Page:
Large galaxies, like our own Milky Way, are thought to arise when lesser galaxies smash together and merge. But galaxy NGC 3621, shown here in an
optical image released today by the European Southern Observatory in Chile, seems to have missed
the drama. Located 22 million light-years away in the constellation Hydra, NGC 3621 is a spiral galaxy but lacks a central bulge of stars. Such bulges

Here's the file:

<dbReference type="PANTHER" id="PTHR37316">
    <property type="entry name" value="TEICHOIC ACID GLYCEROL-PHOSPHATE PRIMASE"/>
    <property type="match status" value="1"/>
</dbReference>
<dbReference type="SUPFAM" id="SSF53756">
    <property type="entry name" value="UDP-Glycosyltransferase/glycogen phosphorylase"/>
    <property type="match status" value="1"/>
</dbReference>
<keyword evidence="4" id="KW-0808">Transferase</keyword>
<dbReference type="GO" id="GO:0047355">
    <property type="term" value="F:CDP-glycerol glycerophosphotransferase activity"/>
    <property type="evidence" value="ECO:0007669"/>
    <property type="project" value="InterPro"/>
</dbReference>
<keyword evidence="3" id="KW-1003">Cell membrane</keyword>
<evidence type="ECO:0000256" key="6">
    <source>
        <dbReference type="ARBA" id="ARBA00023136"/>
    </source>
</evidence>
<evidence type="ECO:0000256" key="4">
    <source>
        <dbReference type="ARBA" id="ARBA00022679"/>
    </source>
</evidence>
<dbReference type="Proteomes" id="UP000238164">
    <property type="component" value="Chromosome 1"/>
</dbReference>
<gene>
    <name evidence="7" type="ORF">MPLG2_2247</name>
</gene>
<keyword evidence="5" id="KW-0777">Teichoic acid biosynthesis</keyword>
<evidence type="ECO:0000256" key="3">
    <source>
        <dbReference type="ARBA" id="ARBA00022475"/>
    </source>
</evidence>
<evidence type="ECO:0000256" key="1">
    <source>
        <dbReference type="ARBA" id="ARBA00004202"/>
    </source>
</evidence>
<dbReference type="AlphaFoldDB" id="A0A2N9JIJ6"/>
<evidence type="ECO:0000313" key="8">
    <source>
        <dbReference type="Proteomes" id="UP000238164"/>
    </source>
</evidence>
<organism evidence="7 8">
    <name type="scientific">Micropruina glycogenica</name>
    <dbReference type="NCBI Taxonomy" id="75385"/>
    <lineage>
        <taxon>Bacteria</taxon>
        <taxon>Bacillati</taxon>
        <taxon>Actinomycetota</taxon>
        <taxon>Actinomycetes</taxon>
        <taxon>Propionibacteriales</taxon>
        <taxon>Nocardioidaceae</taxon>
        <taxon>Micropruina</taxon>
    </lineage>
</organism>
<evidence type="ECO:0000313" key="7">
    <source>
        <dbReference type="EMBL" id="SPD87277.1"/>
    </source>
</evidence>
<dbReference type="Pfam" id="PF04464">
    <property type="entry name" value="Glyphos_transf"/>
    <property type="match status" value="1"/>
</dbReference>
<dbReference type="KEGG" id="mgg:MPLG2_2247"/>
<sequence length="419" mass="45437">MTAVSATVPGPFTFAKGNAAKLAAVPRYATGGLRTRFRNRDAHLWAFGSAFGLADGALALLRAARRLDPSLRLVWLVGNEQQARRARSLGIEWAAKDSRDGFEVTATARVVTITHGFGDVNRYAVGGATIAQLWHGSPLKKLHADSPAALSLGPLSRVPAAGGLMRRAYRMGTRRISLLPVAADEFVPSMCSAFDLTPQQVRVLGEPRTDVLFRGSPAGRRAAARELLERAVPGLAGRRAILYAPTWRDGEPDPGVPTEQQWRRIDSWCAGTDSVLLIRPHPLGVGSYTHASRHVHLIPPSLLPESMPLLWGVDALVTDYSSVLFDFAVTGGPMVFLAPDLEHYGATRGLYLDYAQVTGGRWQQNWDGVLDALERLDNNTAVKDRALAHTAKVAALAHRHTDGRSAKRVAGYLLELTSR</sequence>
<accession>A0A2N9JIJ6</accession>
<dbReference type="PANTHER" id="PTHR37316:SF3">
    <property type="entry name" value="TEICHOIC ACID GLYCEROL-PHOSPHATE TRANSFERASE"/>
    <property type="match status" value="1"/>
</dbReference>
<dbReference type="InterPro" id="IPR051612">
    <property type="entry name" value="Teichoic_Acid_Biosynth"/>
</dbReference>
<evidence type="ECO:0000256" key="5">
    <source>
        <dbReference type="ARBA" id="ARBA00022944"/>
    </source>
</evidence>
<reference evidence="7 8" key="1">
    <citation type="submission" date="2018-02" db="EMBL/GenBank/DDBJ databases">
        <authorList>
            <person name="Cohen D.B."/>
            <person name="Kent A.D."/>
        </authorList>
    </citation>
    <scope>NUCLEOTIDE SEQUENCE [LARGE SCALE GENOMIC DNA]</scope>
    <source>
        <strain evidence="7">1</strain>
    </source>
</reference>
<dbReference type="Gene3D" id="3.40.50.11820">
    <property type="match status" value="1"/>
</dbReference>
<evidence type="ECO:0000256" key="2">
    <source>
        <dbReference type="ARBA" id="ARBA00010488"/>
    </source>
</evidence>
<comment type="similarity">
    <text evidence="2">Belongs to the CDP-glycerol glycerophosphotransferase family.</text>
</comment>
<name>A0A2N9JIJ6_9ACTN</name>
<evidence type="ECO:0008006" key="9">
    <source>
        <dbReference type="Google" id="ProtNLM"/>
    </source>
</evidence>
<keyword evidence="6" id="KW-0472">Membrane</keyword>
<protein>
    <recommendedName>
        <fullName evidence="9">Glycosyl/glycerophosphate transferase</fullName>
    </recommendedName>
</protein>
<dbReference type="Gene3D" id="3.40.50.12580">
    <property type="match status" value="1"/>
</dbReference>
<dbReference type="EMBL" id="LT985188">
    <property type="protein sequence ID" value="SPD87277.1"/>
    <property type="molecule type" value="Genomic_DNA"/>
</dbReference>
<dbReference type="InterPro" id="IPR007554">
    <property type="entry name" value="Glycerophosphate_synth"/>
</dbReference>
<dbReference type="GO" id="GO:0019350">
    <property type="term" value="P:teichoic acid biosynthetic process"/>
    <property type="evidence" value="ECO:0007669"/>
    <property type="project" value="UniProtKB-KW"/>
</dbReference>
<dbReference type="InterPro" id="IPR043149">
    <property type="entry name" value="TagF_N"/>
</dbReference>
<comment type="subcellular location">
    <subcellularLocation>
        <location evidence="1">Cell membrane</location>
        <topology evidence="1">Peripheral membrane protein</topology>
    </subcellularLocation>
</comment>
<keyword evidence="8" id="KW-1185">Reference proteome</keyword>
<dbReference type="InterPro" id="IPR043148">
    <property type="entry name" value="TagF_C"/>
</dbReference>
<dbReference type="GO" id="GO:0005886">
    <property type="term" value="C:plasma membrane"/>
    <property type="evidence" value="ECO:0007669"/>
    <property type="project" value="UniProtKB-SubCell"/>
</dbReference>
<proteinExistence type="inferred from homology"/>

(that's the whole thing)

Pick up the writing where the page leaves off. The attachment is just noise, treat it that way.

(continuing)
reside in most spiral galaxies and often resemble the yolk of an egg. They typically form after a galactic collision, when the smaller galaxy dumps
stars into the central region of the larger one. Somehow, though, NGC 3621 has managed to remain bulgeless, suggesting it never experienced a major
galactic merger and thereby contradicting the idea that spirals grow by gobbling their lesser neighbors. The galaxy is part of a growing list of bulgeless spirals that challenge current models of galaxy formation.
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